Murray Energy Corp., the largest private coal firm in the country, helmed by an outspoken supporter of President Trump, has filed for federal bankruptcy protection after months of financial trouble in the fraying coal sector.
Robert Murray, who Trump has affectionately called his coal "guy," will step down as his company's CEO and president to be chairman of the board of a restructured lender-owned company, under an agreement with an ad hoc group of creditors who hold the majority of Murray's $1.7 billion in claims.
He is being replaced as CEO by the company's current chief operating officer and chief financial officer, Robert Moore.
"Bob" Murray is a firebrand CEO, known for his outspoken political activism, fervent GOP support, and run-ins with unions and regulators. His ouster marks the end of an era for the self-made coal baron and media antagonist.
The bankruptcy had been brewing: Murray's Ohio-based company sought more time on debt payments due earlier this month, a choice that similarly preceded the bankruptcy filing of the Western miner Cloud Peak Energy Inc. earlier this year and the bankruptcy of coal giant Alpha Natural Resources Inc. in 2015 (Greenwire, March 19).
Murray Energy joins seven coal miners, including two large firms in the Western coal sector, to file for bankruptcy.
The ad hoc group of lenders will provide $350 million in debtor-in-possession financing to keep the company operating through the Chapter 11 process.
Coal was king of the U.S. power market as recently as a decade ago, but it has rapidly lost market share to cheap natural gas thanks to hydraulic fracturing and, to a lesser degree, cheap renewable power like wind and solar, experts say.
Struggling to survive
Despite promises from the Trump administration since the 2017 presidential campaign to save coal — a sector then reeling from a sudden market depression — the Murray Energy bankruptcy speaks to the relentless erosion of the market (Energywire, Sept. 6).
The company was the third-largest coal producer by volume last year. It grew where others failed, while the coal market began to shrink. It had a strategy of focusing on economic mines with easy access to plants.
Murray Energy bought up Consol Energy Inc. assets in 2013 for $3.5 billion. More recently, the company pivoted toward an export market to make up for domestic losses, taking on debt to expand its coal empire.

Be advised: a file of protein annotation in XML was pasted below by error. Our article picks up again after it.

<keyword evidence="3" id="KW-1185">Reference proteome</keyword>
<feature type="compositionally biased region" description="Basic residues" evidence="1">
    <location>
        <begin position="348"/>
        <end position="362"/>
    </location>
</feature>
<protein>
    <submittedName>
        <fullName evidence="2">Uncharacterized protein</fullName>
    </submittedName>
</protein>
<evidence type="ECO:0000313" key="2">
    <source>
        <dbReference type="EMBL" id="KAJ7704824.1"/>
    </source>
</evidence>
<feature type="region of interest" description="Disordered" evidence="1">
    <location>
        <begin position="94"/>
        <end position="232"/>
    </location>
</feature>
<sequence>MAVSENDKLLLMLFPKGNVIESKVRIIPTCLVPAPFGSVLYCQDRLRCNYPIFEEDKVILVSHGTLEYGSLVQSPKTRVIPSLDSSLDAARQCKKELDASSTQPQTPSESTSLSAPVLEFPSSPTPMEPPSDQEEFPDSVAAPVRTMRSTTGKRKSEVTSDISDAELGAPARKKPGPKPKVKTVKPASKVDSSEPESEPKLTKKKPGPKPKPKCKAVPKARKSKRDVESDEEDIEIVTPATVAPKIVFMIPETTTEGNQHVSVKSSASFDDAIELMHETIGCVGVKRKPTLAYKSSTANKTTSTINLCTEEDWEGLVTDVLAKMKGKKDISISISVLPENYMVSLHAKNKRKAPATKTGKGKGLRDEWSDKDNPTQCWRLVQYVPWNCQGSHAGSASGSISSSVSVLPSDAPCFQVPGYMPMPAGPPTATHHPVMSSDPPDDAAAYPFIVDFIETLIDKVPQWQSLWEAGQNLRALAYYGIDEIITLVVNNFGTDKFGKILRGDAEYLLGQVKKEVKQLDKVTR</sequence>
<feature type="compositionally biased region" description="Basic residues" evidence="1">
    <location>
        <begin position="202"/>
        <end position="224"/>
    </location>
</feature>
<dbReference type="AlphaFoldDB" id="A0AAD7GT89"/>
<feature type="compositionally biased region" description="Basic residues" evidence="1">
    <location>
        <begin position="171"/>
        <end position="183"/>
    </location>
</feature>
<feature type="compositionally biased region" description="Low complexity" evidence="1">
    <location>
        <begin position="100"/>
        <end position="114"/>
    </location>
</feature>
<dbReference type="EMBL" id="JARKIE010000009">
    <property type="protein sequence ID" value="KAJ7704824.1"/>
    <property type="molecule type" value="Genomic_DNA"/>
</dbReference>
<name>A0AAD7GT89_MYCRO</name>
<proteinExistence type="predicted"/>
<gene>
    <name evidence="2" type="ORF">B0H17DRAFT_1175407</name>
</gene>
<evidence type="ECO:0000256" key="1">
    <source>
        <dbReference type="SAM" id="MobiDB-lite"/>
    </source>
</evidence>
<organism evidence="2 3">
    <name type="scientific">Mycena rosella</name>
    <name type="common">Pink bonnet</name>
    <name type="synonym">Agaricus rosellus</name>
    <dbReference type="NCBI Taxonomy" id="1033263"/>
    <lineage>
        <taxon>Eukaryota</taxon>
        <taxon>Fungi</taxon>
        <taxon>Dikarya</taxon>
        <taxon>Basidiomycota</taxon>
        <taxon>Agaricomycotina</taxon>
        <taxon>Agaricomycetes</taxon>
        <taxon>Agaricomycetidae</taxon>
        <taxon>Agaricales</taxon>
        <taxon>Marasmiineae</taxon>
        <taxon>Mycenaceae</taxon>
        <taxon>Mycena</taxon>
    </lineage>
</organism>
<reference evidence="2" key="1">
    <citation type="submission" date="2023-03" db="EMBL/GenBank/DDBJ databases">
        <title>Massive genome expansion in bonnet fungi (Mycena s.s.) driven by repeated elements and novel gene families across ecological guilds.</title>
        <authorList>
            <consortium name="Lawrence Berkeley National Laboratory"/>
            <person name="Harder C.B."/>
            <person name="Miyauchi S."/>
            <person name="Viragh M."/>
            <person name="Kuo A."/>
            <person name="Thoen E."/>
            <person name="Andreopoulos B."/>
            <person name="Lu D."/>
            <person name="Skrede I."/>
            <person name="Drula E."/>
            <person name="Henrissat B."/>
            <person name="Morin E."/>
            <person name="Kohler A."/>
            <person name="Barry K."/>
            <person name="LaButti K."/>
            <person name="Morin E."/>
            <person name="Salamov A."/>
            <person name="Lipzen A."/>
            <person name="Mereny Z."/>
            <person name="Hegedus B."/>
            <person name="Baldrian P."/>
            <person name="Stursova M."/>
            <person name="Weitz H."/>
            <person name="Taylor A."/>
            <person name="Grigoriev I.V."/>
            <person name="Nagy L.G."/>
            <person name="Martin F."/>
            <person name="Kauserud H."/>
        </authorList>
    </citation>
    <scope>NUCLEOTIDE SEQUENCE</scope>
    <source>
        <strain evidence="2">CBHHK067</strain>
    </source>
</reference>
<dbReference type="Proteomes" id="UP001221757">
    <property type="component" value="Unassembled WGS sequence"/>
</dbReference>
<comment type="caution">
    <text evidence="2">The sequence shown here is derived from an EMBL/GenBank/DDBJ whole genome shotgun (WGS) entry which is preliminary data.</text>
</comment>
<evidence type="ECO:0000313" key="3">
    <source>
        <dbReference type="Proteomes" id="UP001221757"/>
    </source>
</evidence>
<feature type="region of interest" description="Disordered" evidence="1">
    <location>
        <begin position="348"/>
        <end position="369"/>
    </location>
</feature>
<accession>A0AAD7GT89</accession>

Murray bought a controlling stake in Foresight Energy LP and acquired Armstrong Energy Inc. assets last year in the Illinois Basin, a region favorable for the export market (Greenwire, Jan. 25, 2018).
The company also bought three mines from bankrupt Mission Coal Co. LLC to expand into metallurgical coal, the high-quality coal used to make steel (Greenwire, March 29).
Murray employs more union miners than any coal company in the country and as such is the health care supporter for more than 13,000 families, according to United Mine Workers of America President Cecil Roberts.
The bankruptcy spells uncertainty for collective bargaining agreements with workers, which are often overrun by bankruptcy court in favor of cutting burdens on firms trying to emerge from Chapter 11.
Roberts said in a statement today the bankruptcy came as "no surprise," describing a power sector where government policy favors renewables and a natural gas glut has created sustained low prices.
"Now comes the part where workers and their families pay the price for corporate decision making and government actions," he said.
Murray's company is a huge contributor to the UMWA pension fund. House Majority Leader Steny Hoyer (D-Md.) said today he needs to "talk to Richard Neal and Bobby Scott and others to see what steps they think we ought to take," when asked what Congress should do to further protect miners' benefits.
Neal, a Massachusetts Democrat, is chairman of the Ways and Means Committee, and Scott, a Virginia Democrat, leads the Education and Labor Committee.
Hoyer, whose comments came during his weekly briefing with reporters, said he didn't have a specific answer on how to address the potential problem but pledged to make sure retiree benefits are protected.